Step out and meet the livestock on Weston Hills on Wednesday

A herd of sheep are set to join the grazing livestock in Weston Hills, Baldock early next month as p

A herd of sheep are set to join the grazing livestock in Weston Hills, Baldock early next month as part of the latest improvements to the Local Nature Reserve by North Hertfordshire District Council (NHDC) and the Countryside Management Service Come and join the Countryside Management Service and the grazier to meet the newly arrived English Longhorn cows at Weston Hills, Baldock. We will be finding out about this beautiful, traditional and docile breed and how they are helping us to manage this lovely nature reserve. - Credit: Archant

A herd of sheep are set to join the grazing livestock in Weston Hills, Baldock as part of the latest improvements to the nature reserve by North Herts District Council and the Countryside Management Service.

The sheep, which belong to a local farmer, will be reintroduced to the steeper parts of the site at Gibbet Hill, to help to control the grass and low shrubs found there.

Their natural grazing will encourage a wide variety of specialised plants to thrive rather than allowing one to dominate.

Six English Longhorn cattle also returned recently to graze the north of the site near Limekiln Lane to help maintain the grassland and its natural diversity of flora and fauna from mid-summer through to October annually.

For a chance to find out more about this beautiful and docile breed there is a guided walk on Wednesday, August 6 between 7pm and 8.30pm.


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As sheep are far more at risk from dogs than cattle, access to the sheep grazing area at Gibbet Hill will be temporarily closed to the public to ensure they are kept safe and minimise any distress.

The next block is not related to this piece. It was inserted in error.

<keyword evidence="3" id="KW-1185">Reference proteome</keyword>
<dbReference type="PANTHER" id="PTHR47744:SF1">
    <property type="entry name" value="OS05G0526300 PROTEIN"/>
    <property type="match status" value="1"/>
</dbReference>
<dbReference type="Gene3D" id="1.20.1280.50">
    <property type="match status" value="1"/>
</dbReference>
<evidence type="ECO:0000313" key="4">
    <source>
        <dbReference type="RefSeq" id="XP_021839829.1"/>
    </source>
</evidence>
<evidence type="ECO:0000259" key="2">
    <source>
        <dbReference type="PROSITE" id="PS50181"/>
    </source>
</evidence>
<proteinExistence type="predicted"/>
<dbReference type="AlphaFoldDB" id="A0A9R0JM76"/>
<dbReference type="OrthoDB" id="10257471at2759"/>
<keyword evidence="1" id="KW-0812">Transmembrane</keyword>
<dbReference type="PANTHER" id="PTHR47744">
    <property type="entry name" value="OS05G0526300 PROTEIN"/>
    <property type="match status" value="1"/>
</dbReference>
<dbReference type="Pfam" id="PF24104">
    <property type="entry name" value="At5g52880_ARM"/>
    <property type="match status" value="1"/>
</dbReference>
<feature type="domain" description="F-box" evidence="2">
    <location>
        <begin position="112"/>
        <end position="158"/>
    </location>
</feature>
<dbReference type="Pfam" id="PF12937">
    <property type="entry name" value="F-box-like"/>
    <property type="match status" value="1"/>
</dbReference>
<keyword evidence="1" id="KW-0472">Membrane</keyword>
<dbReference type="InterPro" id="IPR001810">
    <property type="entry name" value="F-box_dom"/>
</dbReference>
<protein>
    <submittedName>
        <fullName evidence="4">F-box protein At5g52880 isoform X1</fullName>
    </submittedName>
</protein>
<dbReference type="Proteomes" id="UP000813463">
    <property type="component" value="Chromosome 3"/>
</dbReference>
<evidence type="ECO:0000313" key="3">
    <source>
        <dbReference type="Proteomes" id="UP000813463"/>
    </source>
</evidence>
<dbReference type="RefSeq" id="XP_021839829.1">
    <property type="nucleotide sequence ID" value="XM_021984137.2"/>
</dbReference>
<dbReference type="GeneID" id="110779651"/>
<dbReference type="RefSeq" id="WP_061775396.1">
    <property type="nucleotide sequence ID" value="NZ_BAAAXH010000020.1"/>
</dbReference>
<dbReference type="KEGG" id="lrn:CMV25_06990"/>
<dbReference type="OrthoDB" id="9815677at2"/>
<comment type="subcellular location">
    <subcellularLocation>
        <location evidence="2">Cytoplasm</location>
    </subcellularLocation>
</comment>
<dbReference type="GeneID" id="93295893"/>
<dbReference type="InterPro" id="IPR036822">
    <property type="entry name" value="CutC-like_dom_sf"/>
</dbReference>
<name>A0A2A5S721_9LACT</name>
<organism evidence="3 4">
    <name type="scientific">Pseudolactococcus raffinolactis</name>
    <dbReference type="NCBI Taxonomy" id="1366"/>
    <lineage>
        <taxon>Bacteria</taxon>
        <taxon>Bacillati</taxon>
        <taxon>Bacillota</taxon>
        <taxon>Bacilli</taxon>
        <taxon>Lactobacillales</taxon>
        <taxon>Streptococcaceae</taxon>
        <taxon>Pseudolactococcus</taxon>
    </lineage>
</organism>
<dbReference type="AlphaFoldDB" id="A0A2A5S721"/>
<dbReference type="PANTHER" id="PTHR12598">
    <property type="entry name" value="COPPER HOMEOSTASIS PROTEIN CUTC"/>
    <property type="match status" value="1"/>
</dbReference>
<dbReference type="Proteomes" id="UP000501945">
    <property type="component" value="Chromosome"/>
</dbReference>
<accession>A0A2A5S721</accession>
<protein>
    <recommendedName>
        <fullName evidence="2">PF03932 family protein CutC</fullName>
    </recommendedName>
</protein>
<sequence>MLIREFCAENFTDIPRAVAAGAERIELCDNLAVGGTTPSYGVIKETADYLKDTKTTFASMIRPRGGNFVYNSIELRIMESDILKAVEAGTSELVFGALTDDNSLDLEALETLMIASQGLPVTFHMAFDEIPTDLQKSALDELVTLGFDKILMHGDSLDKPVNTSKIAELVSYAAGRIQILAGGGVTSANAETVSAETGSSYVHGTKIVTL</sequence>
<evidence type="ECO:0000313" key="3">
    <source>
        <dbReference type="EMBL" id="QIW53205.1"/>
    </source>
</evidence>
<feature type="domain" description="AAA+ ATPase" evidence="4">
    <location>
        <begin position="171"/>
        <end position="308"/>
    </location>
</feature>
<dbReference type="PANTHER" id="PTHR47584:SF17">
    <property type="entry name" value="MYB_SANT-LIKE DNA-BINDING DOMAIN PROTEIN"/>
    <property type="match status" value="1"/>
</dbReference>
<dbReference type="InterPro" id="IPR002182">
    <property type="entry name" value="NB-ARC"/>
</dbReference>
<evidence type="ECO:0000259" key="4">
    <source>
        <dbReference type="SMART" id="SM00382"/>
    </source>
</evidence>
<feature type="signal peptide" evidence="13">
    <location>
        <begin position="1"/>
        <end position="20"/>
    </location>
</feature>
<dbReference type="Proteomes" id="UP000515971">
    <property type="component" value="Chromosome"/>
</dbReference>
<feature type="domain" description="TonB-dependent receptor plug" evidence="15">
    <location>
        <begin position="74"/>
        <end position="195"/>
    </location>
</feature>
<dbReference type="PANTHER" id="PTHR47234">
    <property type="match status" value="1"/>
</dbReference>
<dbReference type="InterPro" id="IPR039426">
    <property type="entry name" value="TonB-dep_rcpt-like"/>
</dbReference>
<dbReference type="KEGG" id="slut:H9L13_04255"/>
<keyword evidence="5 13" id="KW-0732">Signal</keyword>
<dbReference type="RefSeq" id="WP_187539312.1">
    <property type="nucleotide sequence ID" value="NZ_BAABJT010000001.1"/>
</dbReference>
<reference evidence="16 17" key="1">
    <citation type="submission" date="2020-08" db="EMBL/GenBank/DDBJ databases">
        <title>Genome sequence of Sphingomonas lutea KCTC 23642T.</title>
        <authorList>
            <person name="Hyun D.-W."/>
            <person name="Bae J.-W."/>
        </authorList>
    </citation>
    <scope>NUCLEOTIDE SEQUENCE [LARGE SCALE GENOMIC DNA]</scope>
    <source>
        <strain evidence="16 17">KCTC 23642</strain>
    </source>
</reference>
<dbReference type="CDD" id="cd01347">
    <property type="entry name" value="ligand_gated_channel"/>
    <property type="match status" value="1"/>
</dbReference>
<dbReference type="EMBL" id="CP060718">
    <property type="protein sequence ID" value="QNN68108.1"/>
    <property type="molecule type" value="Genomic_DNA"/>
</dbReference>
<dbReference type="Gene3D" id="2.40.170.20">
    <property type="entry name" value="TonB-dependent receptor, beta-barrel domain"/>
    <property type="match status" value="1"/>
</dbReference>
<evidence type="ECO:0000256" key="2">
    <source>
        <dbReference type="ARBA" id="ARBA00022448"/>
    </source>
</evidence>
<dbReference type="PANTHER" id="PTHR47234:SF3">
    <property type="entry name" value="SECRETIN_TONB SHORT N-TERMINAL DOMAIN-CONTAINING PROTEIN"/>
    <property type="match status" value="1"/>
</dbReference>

There are however, plenty of alternative routes available to users of the nature reserve and these will be signed on site. The rest of the site will be open as usual.

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Councillor Peter Burt, North Herts District Council’s portfolio holder for the environment said: “The sheep are able to access the parts of the site which are too steep for the cattle reach.

“Returning to natural grazing rather than using machines to cut grassland also helps to preserve the unique habitat of Weston Hills and enhances the rich diversity of plant and bird life for which the site has become well known.”

Angela Forster of the Countryside Management Service said: “The sight of sheep grazing across the chalk hills of north Hertfordshire would once have been commonplace. It created fantastically diverse grassland, the remnants of which are still found at Weston Hills and in a tiny handful of other sites in the district.

“Their reintroduction to Gibbet Hill will help us conserve this special place for future generations.”

For more information about Weston Hills, the history of the site and its diverse wildlife visit www.north-herts.gov.uk.

To meet the cows on Wednesday go to the Ivel Way entrance – for more information call 01992 556466.

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